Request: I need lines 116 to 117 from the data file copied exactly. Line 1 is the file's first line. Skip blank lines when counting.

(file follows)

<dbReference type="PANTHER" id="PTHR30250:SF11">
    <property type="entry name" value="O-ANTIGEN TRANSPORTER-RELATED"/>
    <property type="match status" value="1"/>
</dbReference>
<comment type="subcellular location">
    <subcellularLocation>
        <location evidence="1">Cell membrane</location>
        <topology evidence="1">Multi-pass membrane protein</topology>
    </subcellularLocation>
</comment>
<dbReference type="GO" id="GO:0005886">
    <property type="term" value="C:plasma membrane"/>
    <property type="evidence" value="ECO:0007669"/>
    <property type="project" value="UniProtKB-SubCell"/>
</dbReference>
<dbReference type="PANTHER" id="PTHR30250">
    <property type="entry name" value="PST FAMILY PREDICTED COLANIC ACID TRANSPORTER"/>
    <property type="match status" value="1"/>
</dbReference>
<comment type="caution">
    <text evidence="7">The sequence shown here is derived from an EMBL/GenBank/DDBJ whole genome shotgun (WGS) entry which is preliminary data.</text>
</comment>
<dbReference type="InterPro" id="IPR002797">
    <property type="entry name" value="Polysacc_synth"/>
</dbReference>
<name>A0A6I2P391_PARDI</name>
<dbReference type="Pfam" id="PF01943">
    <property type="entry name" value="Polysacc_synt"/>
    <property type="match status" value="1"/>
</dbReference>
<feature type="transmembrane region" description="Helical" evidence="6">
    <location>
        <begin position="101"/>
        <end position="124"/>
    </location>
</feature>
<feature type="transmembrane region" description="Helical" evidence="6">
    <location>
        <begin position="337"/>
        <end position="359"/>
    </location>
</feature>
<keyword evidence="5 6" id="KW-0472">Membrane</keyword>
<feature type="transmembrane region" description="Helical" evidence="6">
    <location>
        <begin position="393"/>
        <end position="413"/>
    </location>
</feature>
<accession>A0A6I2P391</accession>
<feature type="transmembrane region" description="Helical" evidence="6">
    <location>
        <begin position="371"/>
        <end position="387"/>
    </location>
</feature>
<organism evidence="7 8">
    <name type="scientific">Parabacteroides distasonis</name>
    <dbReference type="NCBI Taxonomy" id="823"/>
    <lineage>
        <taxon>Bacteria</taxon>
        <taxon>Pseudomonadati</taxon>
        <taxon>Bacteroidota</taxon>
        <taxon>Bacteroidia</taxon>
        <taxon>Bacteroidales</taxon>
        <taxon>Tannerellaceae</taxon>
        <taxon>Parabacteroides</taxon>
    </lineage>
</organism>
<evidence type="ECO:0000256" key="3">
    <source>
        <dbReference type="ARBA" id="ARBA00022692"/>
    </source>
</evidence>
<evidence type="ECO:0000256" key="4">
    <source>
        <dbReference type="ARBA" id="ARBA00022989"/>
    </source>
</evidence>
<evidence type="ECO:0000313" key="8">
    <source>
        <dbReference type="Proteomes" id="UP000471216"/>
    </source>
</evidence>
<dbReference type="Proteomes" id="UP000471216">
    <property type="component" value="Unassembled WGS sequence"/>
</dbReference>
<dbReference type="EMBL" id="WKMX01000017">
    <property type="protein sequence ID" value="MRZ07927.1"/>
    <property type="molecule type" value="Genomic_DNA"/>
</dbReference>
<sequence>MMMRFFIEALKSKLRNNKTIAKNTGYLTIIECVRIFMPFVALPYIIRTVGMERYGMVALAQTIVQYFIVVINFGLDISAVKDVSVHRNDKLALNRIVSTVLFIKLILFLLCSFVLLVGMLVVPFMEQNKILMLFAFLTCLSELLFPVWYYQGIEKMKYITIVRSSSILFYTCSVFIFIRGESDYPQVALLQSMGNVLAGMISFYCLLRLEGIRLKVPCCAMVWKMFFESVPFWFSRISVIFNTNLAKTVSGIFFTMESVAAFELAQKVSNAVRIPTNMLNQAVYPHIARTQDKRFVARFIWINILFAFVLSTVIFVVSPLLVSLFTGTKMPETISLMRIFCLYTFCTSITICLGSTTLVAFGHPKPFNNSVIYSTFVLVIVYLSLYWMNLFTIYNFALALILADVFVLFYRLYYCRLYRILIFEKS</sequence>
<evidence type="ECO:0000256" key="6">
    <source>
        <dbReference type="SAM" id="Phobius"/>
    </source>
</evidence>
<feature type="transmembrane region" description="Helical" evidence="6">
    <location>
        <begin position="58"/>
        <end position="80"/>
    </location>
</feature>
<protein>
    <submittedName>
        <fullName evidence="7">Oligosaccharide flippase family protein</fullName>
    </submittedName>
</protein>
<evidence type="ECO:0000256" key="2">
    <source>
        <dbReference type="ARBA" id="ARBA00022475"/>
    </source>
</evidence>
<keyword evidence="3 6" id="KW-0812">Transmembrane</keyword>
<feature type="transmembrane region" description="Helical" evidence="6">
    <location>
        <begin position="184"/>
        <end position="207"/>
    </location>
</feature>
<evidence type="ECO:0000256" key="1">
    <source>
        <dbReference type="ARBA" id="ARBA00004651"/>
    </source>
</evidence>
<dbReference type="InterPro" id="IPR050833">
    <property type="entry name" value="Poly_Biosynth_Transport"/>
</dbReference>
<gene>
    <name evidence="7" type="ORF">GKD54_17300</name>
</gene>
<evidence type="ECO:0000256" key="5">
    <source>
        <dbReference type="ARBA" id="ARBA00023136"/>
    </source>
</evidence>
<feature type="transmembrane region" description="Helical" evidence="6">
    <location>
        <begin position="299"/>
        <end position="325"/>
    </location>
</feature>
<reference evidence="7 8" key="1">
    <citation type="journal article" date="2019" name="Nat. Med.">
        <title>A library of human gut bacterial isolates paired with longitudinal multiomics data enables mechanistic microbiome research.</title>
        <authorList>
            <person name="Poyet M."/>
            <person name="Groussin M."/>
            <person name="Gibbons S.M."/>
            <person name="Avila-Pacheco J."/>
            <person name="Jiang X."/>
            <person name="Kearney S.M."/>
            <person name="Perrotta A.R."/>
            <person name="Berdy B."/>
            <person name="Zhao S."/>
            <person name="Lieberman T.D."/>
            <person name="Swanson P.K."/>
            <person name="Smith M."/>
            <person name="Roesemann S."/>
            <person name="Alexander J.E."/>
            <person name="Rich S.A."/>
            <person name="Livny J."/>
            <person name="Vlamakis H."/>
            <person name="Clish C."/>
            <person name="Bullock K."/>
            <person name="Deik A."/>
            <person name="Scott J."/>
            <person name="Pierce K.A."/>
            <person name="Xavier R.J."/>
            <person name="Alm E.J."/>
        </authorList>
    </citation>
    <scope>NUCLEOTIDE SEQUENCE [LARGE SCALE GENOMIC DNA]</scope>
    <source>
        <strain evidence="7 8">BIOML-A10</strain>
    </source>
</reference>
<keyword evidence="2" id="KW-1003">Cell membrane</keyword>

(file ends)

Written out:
    <location>
        <begin position="184"/>